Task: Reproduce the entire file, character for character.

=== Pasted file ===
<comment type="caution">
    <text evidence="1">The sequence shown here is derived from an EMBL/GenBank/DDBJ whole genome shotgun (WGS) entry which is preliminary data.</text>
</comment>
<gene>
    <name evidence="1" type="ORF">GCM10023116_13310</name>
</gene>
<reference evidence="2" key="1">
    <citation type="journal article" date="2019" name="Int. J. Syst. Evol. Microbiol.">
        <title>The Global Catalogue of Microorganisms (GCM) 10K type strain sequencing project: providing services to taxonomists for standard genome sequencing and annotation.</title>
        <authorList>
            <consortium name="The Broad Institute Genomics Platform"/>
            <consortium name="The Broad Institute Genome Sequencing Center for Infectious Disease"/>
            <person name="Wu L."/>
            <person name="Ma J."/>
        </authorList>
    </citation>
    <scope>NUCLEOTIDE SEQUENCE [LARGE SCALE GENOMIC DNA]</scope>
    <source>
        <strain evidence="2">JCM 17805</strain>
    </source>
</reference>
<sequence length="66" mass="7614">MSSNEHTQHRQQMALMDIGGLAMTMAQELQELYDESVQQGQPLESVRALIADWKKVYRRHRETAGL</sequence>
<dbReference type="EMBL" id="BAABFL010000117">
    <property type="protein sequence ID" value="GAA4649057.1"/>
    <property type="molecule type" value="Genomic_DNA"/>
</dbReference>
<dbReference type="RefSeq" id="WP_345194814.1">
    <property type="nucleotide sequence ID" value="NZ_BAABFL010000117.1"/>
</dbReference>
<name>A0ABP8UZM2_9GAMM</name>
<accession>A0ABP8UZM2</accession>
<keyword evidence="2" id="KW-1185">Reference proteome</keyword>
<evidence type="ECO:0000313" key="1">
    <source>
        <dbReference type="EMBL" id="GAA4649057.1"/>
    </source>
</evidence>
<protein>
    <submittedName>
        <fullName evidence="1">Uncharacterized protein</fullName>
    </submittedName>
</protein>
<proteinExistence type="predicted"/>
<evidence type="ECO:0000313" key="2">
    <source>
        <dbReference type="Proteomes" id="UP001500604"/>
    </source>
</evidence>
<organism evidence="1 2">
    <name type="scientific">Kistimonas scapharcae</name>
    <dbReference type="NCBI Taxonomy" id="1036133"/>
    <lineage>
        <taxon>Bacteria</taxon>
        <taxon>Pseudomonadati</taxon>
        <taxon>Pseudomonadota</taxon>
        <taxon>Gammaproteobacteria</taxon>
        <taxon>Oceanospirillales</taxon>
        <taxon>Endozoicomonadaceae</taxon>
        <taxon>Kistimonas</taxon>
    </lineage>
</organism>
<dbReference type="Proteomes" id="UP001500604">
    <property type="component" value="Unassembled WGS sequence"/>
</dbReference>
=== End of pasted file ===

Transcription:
<comment type="caution">
    <text evidence="1">The sequence shown here is derived from an EMBL/GenBank/DDBJ whole genome shotgun (WGS) entry which is preliminary data.</text>
</comment>
<gene>
    <name evidence="1" type="ORF">GCM10023116_13310</name>
</gene>
<reference evidence="2" key="1">
    <citation type="journal article" date="2019" name="Int. J. Syst. Evol. Microbiol.">
        <title>The Global Catalogue of Microorganisms (GCM) 10K type strain sequencing project: providing services to taxonomists for standard genome sequencing and annotation.</title>
        <authorList>
            <consortium name="The Broad Institute Genomics Platform"/>
            <consortium name="The Broad Institute Genome Sequencing Center for Infectious Disease"/>
            <person name="Wu L."/>
            <person name="Ma J."/>
        </authorList>
    </citation>
    <scope>NUCLEOTIDE SEQUENCE [LARGE SCALE GENOMIC DNA]</scope>
    <source>
        <strain evidence="2">JCM 17805</strain>
    </source>
</reference>
<sequence length="66" mass="7614">MSSNEHTQHRQQMALMDIGGLAMTMAQELQELYDESVQQGQPLESVRALIADWKKVYRRHRETAGL</sequence>
<dbReference type="EMBL" id="BAABFL010000117">
    <property type="protein sequence ID" value="GAA4649057.1"/>
    <property type="molecule type" value="Genomic_DNA"/>
</dbReference>
<dbReference type="RefSeq" id="WP_345194814.1">
    <property type="nucleotide sequence ID" value="NZ_BAABFL010000117.1"/>
</dbReference>
<name>A0ABP8UZM2_9GAMM</name>
<accession>A0ABP8UZM2</accession>
<keyword evidence="2" id="KW-1185">Reference proteome</keyword>
<evidence type="ECO:0000313" key="1">
    <source>
        <dbReference type="EMBL" id="GAA4649057.1"/>
    </source>
</evidence>
<protein>
    <submittedName>
        <fullName evidence="1">Uncharacterized protein</fullName>
    </submittedName>
</protein>
<proteinExistence type="predicted"/>
<evidence type="ECO:0000313" key="2">
    <source>
        <dbReference type="Proteomes" id="UP001500604"/>
    </source>
</evidence>
<organism evidence="1 2">
    <name type="scientific">Kistimonas scapharcae</name>
    <dbReference type="NCBI Taxonomy" id="1036133"/>
    <lineage>
        <taxon>Bacteria</taxon>
        <taxon>Pseudomonadati</taxon>
        <taxon>Pseudomonadota</taxon>
        <taxon>Gammaproteobacteria</taxon>
        <taxon>Oceanospirillales</taxon>
        <taxon>Endozoicomonadaceae</taxon>
        <taxon>Kistimonas</taxon>
    </lineage>
</organism>
<dbReference type="Proteomes" id="UP001500604">
    <property type="component" value="Unassembled WGS sequence"/>
</dbReference>